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Interviewing Tips For The Small Company

Saturday, March 12, 2005

Every candidate, from junior to senior level, has to have the right amount of technical prowess for the intended position. However, small companies have a smaller margin for error when hiring a candidate, so you need to look beyond just hiring a candidate who can produce billable hours. In this article we’ll take a look at the some of the less technical areas where you need to asses a candidate before making the commitment.


Small company life can be difficult at times. Momentum swings up and down, priorities shift quickly, the benefits aren’t always the best, and the hardware doesn’t have last months fastest processor. It is important to keep a positive outlook on the situation, but even more importantly, it is disastrous to have someone on the team with a negative attitude. Complaining is contagious and destroys teamwork and communication.

During the interview, judge the candidate to see if they subscribe to the “glass is half empty” or “glass is half full” view of the world. Do they remain positive even if the miss a technical answer? Do they have only bad things to see about previous work experiences? If you are picking up negative vibes during the interview, you can be certain the person will only be worse once they are working there on a daily basis.


With limited resources, your team needs every edge possible. You’ll need people who have a desire to build excellent software, and a desire to consistently improve. Passionate developers are not passive about learning, they won’t wait for the company to pay for a conference trip to learn new techniques.

Ask the candidate questions during the interview to see if they are passive, and wait for information to reach them, or passionate, and seek out ways to improve. Do they blog? Do they read blogs? Do they attend a user group? Ask them what magazines they read or how they stay current. Ask them to tell you if they learned something new last month.


The curious developer likes to find out how things work, and then wants to improve them. The curious developer is more likely to track down a bug before it reaches a customer because they spot something odd about the software and find out why the oddness occurred. These are great qualities to have in a developer on your team. Curiosity gives a person a pro-active nature – instead of waiting for someone to tell them how the software or process works, they’ll help spread knowledge by finding out for themselves.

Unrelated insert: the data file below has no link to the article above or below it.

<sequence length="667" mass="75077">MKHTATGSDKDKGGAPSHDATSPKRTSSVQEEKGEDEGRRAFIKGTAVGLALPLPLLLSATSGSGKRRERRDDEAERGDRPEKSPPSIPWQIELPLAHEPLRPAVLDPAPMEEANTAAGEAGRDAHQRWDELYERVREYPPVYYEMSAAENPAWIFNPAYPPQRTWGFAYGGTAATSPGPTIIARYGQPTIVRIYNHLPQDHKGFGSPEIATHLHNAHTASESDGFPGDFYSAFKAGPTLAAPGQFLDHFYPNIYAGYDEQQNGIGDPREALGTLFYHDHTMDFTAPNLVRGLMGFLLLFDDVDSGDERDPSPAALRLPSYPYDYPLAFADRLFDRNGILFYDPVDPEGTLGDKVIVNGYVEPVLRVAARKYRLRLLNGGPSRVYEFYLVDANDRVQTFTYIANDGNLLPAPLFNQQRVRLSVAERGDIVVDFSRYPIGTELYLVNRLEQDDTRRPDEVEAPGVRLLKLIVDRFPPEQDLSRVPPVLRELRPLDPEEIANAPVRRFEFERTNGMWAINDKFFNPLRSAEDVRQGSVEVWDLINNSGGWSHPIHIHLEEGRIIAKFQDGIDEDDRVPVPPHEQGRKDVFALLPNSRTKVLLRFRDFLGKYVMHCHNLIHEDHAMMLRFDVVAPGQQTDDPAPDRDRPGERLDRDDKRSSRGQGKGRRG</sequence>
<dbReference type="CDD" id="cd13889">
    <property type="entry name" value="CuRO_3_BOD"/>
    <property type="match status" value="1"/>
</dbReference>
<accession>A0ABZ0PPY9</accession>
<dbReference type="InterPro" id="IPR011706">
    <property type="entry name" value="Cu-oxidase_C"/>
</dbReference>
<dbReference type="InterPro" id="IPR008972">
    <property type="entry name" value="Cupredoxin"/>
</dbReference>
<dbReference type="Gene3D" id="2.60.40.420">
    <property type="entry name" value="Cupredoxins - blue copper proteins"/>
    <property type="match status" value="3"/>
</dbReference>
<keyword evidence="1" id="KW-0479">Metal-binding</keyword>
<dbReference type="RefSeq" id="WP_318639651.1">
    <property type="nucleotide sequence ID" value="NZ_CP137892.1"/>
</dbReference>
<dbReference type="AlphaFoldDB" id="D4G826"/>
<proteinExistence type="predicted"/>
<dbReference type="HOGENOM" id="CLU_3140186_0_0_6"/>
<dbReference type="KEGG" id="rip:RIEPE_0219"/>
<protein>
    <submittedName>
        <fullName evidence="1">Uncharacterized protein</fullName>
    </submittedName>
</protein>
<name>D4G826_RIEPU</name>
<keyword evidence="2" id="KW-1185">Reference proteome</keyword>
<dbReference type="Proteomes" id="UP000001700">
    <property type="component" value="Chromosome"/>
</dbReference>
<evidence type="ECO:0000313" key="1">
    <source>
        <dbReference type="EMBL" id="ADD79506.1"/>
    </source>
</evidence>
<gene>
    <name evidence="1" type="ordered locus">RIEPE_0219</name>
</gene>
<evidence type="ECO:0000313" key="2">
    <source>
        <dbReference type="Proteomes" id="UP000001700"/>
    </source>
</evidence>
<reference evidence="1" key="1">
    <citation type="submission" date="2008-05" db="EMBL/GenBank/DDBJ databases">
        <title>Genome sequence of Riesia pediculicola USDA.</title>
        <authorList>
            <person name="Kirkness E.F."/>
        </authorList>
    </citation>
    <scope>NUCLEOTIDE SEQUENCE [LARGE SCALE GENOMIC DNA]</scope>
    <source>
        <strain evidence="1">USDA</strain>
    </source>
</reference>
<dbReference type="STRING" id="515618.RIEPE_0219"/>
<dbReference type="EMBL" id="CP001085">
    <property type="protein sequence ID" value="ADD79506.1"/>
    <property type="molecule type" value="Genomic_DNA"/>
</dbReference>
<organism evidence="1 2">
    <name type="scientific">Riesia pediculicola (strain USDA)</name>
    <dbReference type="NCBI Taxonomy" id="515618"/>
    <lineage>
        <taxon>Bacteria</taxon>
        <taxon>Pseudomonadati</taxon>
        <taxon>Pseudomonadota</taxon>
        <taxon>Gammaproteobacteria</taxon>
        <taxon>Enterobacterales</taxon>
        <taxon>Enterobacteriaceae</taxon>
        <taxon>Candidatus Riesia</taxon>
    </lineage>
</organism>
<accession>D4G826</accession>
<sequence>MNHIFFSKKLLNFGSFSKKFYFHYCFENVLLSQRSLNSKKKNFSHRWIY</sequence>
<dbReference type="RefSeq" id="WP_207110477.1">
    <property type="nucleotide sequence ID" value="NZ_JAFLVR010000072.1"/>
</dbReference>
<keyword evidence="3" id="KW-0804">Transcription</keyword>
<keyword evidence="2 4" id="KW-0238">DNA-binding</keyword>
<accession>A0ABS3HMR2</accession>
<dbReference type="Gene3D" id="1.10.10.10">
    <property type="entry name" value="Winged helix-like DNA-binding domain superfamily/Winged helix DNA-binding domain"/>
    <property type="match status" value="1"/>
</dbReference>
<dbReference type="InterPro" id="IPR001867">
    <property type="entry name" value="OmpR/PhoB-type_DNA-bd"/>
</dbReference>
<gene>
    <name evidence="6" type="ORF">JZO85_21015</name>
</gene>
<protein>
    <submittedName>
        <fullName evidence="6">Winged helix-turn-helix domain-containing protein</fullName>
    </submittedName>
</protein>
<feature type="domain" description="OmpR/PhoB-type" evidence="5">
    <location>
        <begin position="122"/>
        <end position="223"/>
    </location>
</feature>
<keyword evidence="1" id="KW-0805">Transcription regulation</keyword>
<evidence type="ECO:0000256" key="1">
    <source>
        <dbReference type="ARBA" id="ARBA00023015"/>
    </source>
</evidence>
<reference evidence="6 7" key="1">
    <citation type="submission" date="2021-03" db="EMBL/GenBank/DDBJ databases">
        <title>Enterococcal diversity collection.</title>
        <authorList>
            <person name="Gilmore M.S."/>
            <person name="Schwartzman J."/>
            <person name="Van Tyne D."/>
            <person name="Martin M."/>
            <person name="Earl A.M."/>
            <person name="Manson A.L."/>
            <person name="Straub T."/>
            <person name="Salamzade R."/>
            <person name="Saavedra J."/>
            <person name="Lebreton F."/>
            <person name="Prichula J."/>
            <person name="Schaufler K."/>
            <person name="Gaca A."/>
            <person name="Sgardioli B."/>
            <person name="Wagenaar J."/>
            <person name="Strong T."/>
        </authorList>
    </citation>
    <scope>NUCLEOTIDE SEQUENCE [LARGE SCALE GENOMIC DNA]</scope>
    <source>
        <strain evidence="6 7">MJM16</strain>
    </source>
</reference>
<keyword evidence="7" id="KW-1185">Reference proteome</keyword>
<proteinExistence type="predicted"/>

A curious person should be asking questions during the interview, but not just questions about their circumstances. For example, everyone will ask questions like where they will fit in on a team, or how many holidays are in the company calendar. A truly curious person will be asking about you, and your software. Take some time to walk through the architecture of your application and make sure to highlight unique or interesting areas. You should be fielding questions from the candidate who wants to know how you have it all working.


Ideas are the life force of a small company. Many of the challenges faced by a startup require creative thinking, and not just in code. Selling, marketing, designing, and brainstorming a feature set all require some thoughtful imagination, and everyone, no matter their role, should be able to help with the contribution of brainpower.

You can have your pick of creative thinking questions from lists you’ll find on the Internet, or feel free to use a scenario from real life work inside your office. There are also two other key areas to judge during open ended questions – and that is effective communication and the ability to stand by an opinion. Ask open-ended questions and challenge the interviewee to see if they can argue their position. The best teams will forge ideas together instead of relying on a single person to make decisions.


No, we aren’t trying to see if the interviewee has a constant smile on their face during the interview, but if they’ll be happy after three months in your environment. Use the resume and questioning to find out what types of work environments the candidate has worked in, and point out the differences. In your company do developers field support calls? Travel? Help move furniture when the office moves? Make sure to set the expectations up front so there are no surprises in a few months.


Don’t concentrate just on the technical stuff during an interview. A small company needs a happy, motivated team not only to stay afloat but to move on to bigger successes.